Special open day to turn “hidden gem” into community asset in Norwich

Churches Conservation Trust volunteers at the church of St John, Maddermarket, Pottergate, Norwich.
Photo by Simon Finlay. Churches Conservation Trust volunteers at the church of St John, Maddermarket, Pottergate, Norwich. Photo by Simon Finlay.

Adam Gretton adam.gretton@archant.co.uk
Monday, July 7, 2014
6:30 AM

A medieval church, described as a “hidden gem”, staged a volunteer recruitment drive at the weekend to help come up with new ideas to make it more of a community asset.

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Churches Conservation Trust volunteer Jonathan Seal at the church of St John, Maddermarket, Pottergate, Norwich.
Photo by Simon Finlay.Churches Conservation Trust volunteer Jonathan Seal at the church of St John, Maddermarket, Pottergate, Norwich. Photo by Simon Finlay.

The Church of St John Maddermarket has played an important part in the history of Norwich for more than 700 years and was the burial place for a number of former Lord Mayors and the founder of the neighbouring Maddermarket Theatre.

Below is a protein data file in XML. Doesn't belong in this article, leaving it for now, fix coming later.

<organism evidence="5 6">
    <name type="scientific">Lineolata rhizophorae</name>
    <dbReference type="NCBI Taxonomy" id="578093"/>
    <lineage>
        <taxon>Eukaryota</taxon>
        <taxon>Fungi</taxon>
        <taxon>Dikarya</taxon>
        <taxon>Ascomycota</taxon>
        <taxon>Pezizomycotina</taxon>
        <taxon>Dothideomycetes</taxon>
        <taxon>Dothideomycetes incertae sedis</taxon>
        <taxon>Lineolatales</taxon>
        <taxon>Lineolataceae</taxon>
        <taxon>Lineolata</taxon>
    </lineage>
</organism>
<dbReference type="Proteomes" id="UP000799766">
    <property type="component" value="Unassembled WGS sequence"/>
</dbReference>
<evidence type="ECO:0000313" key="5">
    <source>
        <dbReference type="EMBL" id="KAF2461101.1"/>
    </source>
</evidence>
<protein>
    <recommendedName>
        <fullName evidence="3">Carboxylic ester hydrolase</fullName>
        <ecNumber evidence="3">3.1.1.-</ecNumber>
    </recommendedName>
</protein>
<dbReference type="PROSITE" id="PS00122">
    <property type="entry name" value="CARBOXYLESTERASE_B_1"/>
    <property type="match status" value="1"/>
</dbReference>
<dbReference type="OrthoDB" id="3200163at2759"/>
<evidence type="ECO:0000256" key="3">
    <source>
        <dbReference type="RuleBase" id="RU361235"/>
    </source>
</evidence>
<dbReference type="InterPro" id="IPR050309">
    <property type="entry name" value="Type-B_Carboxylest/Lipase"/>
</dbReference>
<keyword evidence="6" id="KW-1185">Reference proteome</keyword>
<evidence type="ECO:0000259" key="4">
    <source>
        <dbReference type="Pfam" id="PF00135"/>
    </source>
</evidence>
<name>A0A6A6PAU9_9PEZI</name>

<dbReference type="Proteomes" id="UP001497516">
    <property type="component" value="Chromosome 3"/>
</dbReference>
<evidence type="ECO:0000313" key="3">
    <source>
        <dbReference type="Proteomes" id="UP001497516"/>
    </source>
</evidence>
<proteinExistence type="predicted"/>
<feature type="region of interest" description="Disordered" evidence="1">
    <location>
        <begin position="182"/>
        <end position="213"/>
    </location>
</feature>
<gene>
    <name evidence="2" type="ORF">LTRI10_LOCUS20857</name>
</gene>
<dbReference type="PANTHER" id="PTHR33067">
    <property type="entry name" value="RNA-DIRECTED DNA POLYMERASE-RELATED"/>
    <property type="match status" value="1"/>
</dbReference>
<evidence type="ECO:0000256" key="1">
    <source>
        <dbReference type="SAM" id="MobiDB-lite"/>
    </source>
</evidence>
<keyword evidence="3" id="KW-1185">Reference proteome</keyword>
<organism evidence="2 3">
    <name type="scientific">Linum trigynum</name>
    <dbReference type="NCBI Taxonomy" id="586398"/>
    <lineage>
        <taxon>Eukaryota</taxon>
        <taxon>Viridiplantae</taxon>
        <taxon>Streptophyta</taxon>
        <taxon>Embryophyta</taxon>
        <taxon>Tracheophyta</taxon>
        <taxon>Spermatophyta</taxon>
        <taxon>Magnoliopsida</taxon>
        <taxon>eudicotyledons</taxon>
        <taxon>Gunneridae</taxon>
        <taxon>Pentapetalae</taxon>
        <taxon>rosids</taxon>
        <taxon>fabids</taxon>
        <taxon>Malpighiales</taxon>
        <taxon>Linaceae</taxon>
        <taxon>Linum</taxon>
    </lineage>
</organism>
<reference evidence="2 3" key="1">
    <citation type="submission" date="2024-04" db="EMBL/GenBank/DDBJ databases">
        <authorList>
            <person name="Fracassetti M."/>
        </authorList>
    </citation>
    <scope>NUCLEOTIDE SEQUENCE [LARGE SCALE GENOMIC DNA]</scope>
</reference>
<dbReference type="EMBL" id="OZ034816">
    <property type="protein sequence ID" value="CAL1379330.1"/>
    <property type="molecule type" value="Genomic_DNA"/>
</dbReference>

Officials from the Churches Conservation Trust (CCT), which look after the 15th century building, staged a special open day on Saturday to get more volunteers to come forward.

The small church, just off the city centre, in Pottergate, was used for Anglican worship until 1982 when it was taken on as a Greek Orthodox centre. The listed church has been in the care of the CCT for the last 24 years.

Officials from the CCT, a national charity that protects historic churches at risk, hopes to improve the visitor experience at St John’s by getting more local people involved in running it and researching its history.

The Church of St John, Maddermarket, Pottergate, Norwich.
Photo by Simon Finlay.The Church of St John, Maddermarket, Pottergate, Norwich. Photo by Simon Finlay.

Laura McLean, the trust’s volunteer officer for the south east, said St John’s had around eight dedicated volunteers, who man the site four days a week. However, they hope to increase volunteer numbers to around 25 to open it for longer and encourage the site to be used by different community groups.

“We would like to see the church used more and work in partnership with organisations in the city. It has had strong local connections and that is something we are keen to revitalise. We want this church to be a gateway to the trust countywide,” she said.

The CCT has 28 churches in Norfolk.

It is thought that there was a church in Pottergate from the mid-11th century and the current building was rebuilt and completed in 1452.

Have you got a fascinating story about Norwich’s past? Email adam.gretton@archant.co.uk

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